Teen births decline in Baltimore

November 20, 1994|By Jonathan Bor | Jonathan Bor,Sun Staff Writer

The birth rate among teen-age girls in Baltimore declined in 1992 after more than a decade of remarkable increase, mirroring drop in the U.S. rate that stirred hopes the nation had finally turned the corner on teen-age parenthood.

Despite the good news locally, authorities cautioned that a one-year decline does not signal victory against a problem that for many years has seemed relentless. In the 1980s, for instance, the birth rate among girls 15 to 17 rose an alarming 60 percent in Baltimore.

In tracking teen births, authorities focus on this age group, the population in which sexual activity often begins.

"From one year, you can't draw much of anything," said Estelle Apelberg, a research statistician with the state Department of Health and Mental Hygiene. "If this continues for a few years, then you could say the rate is declining."

Nonetheless, state officials engaged in a much-touted campaign against teen pregnancy found reason to hope that their efforts had produced results.

"Generally, this means that somebody is doing something right," said Ann Mulligan, executive director of the Governor's Council on Adolescent Pregnancy.

"We agree that this is a real good sign, but it doesn't mean the problem has been solved. It will take time to see if it continues to go down. It's also important for us to realize that it doesn't mean we've found a cure and can stop working at it."

In Baltimore, about one of every 10 girls between the ages of 15 and 17 gives birth. As high as the rate may seem, several cities -- including Miami, Orlando and Fort Lauderdale, Fla., as well as Bakersfield, Calif., -- have considerably higher rates.

The state health department recently calculated birth rates among girls in the age group for 1992, the most recent year for which statistics are available. The figures show:

* The teen birth rate dropped almost 3 percent in Baltimore -- from 94.9 live births per 1,000 girls in 1991 to 92.4 births. It was only the second decline in 12 years, but officials said the first decrease -- in 1986 -- may have been artificial, resulting from flawed statistics.

* In Maryland, teen births dropped 6 percent -- from 35 live births per 1,000 girls to 32.9 births. It was the fourth statewide drop in 12 years, a period in which the rate climbed 24 percent overall.

* The teen birth rate declined among both white and nonwhite teen-agers. But nonwhite teens were much more likely to become parents than were whites. In Baltimore, for instance, the rate for nonwhite girls was 108.7 live births per 1,000 -- more than double the rate for whites.

The rate among teens under 15 is much lower and has remained stable over the past decade.

Demographers are less concerned with birth rates among girls over 17 because, in many respects, they are considered adults.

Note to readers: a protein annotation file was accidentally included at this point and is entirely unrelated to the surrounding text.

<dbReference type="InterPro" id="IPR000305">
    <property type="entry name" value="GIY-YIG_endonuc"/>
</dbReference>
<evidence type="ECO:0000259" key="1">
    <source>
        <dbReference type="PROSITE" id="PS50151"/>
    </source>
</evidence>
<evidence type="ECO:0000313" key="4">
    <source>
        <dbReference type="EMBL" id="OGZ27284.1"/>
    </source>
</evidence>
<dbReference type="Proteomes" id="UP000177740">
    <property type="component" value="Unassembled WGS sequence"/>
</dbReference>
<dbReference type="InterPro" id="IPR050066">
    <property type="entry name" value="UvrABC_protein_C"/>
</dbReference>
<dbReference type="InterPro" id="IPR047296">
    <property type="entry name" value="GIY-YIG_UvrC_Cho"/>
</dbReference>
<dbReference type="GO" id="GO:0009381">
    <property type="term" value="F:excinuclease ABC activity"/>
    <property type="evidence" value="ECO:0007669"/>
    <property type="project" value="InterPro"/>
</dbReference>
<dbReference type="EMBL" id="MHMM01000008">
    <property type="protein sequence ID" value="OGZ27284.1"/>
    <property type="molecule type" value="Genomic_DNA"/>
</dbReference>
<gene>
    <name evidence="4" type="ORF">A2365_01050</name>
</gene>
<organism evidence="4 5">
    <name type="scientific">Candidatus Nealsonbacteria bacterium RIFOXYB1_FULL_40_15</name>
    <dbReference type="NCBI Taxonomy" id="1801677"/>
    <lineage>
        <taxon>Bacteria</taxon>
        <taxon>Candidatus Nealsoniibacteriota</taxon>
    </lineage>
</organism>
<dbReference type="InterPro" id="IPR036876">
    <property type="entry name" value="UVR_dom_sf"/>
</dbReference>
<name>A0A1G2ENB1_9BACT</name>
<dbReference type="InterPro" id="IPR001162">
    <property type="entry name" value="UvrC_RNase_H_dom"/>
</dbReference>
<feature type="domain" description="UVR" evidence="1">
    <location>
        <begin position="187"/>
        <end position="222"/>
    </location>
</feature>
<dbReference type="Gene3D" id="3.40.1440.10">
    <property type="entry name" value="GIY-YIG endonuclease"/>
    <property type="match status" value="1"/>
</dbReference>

The new figures were released a month after the national Centers for Disease Control and Prevention announced a 2 percent drop in the national rate during 1992 -- the first decline since 1986. From 1986 through 1991, the national rate climbed 27 percent.

The declines both locally and nationally have left teachers, statisticians, counselors and government officials wondering what -- if anything -- can account for the turnaround. Are more teens abstaining from sex? Are they using condoms and other means of birth control? Are they having more abortions?

Surveys have shown a trend toward fewer abortions both locally and nationally, although officials said it's possible that clinics have become reluctant to report them because of the highly charged atmosphere surrounding the issue.

"We can't really say that the numbers represent a decline in teen-agers or women having abortions," said Norma Kanarek, an official with the health department's local and family health administration. Still, few people believe that abortions have increased.

Susan Tew, a spokeswoman for the Alan Guttmacher Institute, said a recent survey by the New York-based research group indicates that teen-agers are practicing birth control more effectively but are probably as sexually active as ever.

"There's nothing to substantiate that there is a national trend toward kids starting to abstain from sex," she said. "The hard data is just not there. . . . It appears that improved contraceptive use may be a major factor in the lower birth rate in 1992."

In Maryland, the governor's commission and the state health department have waged a two-part attack aimed at encouraging teens to delay sex or to practice birth control if they choose not to abstain. Television advertisements have focused exclusively on the theme of abstention. Some depict adults lecturing their teen-age boys and girls about the burdens and responsibilities they will face if they become parents too soon.

One of the best-known billboard advertisements features a chicken in basketball shoes, followed by the question: "What do you call a guy who makes a baby and flies the coop?" Another memorable ad says: "Virgin: Teach your kid it's not a dirty word."

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